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Russia says anti-doping reinstatement result of ‘enormous work’

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“We welcome WADA’s decision,” Deputy Prime Minister Olga Golodets was quoted by Russian news agencies as saying after the World Anti-Doping Agency’s executive committee voted to reinstate the Russian Anti-Doping Agency (RUSADA) © AFP / Kirill KUDRYAVTSEV

MOSCOW, Russian Federation, Sep 20 – The Russian government said on Thursday the decision by the world anti-doping body to lift sanctions on Russia’s anti-doping agency was the result of “enormous work” by Moscow to improve testing.

“We welcome WADA’s decision,” Deputy Prime Minister Olga Golodets was quoted by Russian news agencies as saying after the World Anti-Doping Agency’s executive committee voted to reinstate the Russian Anti-Doping Agency (RUSADA).

“Russia confirms its adherence to the principles of clean sports competition,” she said.

“Over the past years Russia has done enormous work to create transparent and understandable measures to prevent doping,” she said, adding that these included criminal prosecution for those who force someone to take banned substances.

RUSADA chief Yury Ganus said that the reinstatement “opens the path to competitions for our athletes, our federations, moreover it creates an opportunity” to organise sports events in Russia.

Speaking in televised remarks, he added however that this was just the “first step” towards “rebuilding trust” in the Russian sports system.

WADA suspended RUSADA in 2015 after declaring it to be non-compliant following revelations of a vast Russian-backed scheme to avoid drug testers.

The decision to lift the suspension was announced at a WADA meeting in Seychelles on Thursday.

For several months, WADA believed that Russia had made progress in their anti-doping procedures since their suspension.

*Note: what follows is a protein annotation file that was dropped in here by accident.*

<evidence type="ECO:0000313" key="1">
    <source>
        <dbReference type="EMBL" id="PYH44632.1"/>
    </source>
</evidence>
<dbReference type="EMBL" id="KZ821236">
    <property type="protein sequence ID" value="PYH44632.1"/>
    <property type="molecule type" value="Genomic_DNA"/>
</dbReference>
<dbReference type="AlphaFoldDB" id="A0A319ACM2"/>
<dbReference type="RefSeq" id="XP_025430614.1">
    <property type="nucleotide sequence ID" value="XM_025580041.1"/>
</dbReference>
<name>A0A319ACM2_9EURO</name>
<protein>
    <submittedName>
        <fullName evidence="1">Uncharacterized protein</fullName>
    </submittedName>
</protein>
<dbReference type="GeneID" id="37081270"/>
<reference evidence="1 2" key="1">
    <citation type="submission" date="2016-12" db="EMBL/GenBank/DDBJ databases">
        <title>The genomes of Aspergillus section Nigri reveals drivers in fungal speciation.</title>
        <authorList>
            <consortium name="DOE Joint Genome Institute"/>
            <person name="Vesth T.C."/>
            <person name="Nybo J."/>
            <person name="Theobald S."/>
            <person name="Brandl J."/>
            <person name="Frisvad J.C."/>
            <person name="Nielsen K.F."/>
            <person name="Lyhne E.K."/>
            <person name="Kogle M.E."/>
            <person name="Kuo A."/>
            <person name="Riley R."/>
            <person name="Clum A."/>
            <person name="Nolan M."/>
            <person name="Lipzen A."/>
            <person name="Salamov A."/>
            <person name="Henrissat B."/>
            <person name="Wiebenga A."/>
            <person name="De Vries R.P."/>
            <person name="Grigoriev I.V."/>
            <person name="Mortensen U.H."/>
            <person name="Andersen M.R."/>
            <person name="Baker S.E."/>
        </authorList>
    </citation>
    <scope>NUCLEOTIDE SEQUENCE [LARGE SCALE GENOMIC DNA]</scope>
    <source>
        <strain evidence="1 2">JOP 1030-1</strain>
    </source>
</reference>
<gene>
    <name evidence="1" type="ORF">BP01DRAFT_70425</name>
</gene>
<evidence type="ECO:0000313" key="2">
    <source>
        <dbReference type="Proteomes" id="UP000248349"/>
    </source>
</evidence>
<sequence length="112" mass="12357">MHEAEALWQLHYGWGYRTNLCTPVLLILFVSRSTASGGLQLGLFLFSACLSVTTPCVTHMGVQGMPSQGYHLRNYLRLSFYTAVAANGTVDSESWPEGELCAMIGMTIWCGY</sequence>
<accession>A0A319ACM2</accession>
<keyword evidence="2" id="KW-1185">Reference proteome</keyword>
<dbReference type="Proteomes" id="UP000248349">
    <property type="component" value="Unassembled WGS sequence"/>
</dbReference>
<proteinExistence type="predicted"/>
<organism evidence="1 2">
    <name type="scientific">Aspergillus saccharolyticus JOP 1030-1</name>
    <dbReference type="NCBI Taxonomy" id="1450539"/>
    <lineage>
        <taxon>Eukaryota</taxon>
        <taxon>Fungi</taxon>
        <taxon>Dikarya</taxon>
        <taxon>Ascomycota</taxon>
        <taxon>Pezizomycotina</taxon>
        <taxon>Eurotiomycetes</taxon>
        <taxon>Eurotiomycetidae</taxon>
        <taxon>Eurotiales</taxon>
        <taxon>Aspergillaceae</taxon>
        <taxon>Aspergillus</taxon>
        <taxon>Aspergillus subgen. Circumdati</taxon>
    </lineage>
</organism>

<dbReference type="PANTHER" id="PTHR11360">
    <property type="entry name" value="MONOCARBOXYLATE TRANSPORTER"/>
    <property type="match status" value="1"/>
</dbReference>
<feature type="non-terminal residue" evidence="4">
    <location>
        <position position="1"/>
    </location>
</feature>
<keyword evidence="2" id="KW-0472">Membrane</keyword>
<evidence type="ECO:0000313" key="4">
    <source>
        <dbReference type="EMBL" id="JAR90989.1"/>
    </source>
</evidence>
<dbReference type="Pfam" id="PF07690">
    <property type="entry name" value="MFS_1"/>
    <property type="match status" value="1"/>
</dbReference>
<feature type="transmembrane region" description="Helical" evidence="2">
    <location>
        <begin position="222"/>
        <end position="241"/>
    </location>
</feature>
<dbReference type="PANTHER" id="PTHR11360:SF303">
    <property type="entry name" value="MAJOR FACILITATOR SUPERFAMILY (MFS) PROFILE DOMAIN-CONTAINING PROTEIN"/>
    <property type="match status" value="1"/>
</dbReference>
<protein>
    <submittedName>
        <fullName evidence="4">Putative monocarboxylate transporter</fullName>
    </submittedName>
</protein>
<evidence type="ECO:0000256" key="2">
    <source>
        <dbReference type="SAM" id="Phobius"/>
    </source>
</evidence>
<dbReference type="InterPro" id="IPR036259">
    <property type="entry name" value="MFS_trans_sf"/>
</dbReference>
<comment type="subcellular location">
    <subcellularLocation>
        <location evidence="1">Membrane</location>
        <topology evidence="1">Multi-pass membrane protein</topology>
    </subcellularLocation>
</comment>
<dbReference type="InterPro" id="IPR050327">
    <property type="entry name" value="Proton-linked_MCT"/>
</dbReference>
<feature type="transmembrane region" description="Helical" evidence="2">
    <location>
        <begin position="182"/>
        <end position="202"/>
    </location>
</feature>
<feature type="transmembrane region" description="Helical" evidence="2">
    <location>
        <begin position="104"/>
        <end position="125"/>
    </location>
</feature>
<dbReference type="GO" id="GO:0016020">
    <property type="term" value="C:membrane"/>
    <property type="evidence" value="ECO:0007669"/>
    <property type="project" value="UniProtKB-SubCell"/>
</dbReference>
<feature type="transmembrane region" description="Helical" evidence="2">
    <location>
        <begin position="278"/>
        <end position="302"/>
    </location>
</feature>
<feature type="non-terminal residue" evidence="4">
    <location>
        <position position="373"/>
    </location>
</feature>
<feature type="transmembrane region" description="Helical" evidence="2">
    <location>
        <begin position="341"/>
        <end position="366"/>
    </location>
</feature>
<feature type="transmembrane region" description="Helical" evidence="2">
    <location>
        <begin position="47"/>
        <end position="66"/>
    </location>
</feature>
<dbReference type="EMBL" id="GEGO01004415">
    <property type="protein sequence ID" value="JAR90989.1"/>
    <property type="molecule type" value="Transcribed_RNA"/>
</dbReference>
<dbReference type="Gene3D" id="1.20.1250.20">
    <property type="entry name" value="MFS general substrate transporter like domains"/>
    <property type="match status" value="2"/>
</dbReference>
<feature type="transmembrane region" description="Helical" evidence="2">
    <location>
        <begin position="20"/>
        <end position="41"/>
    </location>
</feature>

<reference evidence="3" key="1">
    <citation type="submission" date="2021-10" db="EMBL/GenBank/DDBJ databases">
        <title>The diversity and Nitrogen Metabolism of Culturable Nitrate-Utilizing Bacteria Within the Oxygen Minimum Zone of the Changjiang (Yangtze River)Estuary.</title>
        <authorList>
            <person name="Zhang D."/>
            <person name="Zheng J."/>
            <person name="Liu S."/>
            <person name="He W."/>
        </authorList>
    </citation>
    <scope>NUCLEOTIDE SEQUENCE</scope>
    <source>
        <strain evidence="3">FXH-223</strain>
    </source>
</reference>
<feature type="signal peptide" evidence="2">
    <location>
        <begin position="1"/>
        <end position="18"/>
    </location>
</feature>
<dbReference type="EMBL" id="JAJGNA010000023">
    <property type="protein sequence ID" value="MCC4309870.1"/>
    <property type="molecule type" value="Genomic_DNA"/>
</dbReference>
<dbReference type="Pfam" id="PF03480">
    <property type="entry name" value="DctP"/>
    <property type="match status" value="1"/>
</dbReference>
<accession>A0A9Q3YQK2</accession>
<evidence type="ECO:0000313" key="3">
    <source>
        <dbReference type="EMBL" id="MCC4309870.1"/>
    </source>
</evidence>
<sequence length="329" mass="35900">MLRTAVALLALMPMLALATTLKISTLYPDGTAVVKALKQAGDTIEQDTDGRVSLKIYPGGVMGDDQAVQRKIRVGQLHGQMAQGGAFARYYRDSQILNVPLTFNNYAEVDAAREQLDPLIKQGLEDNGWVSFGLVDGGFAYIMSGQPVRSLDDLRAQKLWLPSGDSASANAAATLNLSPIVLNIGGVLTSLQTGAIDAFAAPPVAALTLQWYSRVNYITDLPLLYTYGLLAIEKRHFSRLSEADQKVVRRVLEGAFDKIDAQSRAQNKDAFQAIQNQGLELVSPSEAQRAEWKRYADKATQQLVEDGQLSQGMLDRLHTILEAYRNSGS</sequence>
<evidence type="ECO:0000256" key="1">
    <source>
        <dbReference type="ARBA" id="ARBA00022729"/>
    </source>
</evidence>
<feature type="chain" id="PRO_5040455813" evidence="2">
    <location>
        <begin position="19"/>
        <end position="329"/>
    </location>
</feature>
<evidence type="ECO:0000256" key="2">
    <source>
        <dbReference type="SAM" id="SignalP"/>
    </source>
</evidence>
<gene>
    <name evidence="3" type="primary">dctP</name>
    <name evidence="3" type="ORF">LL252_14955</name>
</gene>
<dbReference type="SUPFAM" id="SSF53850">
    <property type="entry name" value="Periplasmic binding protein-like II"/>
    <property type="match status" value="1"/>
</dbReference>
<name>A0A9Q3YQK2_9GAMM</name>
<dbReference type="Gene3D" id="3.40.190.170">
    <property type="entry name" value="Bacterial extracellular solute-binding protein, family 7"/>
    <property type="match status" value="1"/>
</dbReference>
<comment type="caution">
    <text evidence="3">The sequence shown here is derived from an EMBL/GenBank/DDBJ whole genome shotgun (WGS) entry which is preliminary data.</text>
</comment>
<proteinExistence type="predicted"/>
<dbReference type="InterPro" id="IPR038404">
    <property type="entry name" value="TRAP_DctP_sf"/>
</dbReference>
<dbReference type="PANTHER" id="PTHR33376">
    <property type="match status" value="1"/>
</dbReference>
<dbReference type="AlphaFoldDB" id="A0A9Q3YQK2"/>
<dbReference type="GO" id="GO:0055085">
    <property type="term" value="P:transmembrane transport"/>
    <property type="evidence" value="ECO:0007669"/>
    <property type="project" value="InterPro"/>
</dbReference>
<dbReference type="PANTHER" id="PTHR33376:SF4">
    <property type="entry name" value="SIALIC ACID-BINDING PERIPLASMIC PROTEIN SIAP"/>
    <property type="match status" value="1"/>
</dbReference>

As well as changes in the leadership which were at the centre of the scandal when it broke, the authorities claimed they had toughened up the anti-doping policy, introducing criminal responsibility for doping.

In June 2017, WADA authorised RUSADA to conduct doping control programs again but under the supervision of Britain’s anti-doping agency.

Another key factor in Russia’s potential rehabilitation came in May when deputy Prime Minister and sports minister Vitali Mutko, a close ally of President Vladimir Putin, was ousted.

Mutko had been one of the chief targets of the bombshell McLaren report which lifted the lid on state-sponsored doping.

He was replaced by Golodets in a government reshuffle following the re-election of Putin.

When Ganus was appointed in August 2017, there were early indications of a shifting in the sands.

Russia’s anti-doping credit “is exhausted”, he said shortly after his election to RUSADA.

On Thursday, he reiterated that Russia can no longer afford “such scandals”, saying that “sportsmen must play by the rules”.

Russian officials also believe that the public apology for the scandal made by Russian Athletic Federation (Rusaf) president Dmitry Shlyakhtin was another positive sign.

Russian athletes have been banned from international competition by the IAAF and reinstatement is not guaranteed after WADA’s decision.

But Shlyakhtin, quoted by Interfax, said Thursday: “(I) look with optimism on the next steps to accelerate the reintegration process of the Rusaf.”

Russian sports minister Pavel Kolobkov said Moscow “will do its utmost to ensure that all Russia’s obligations are fulfilled”.

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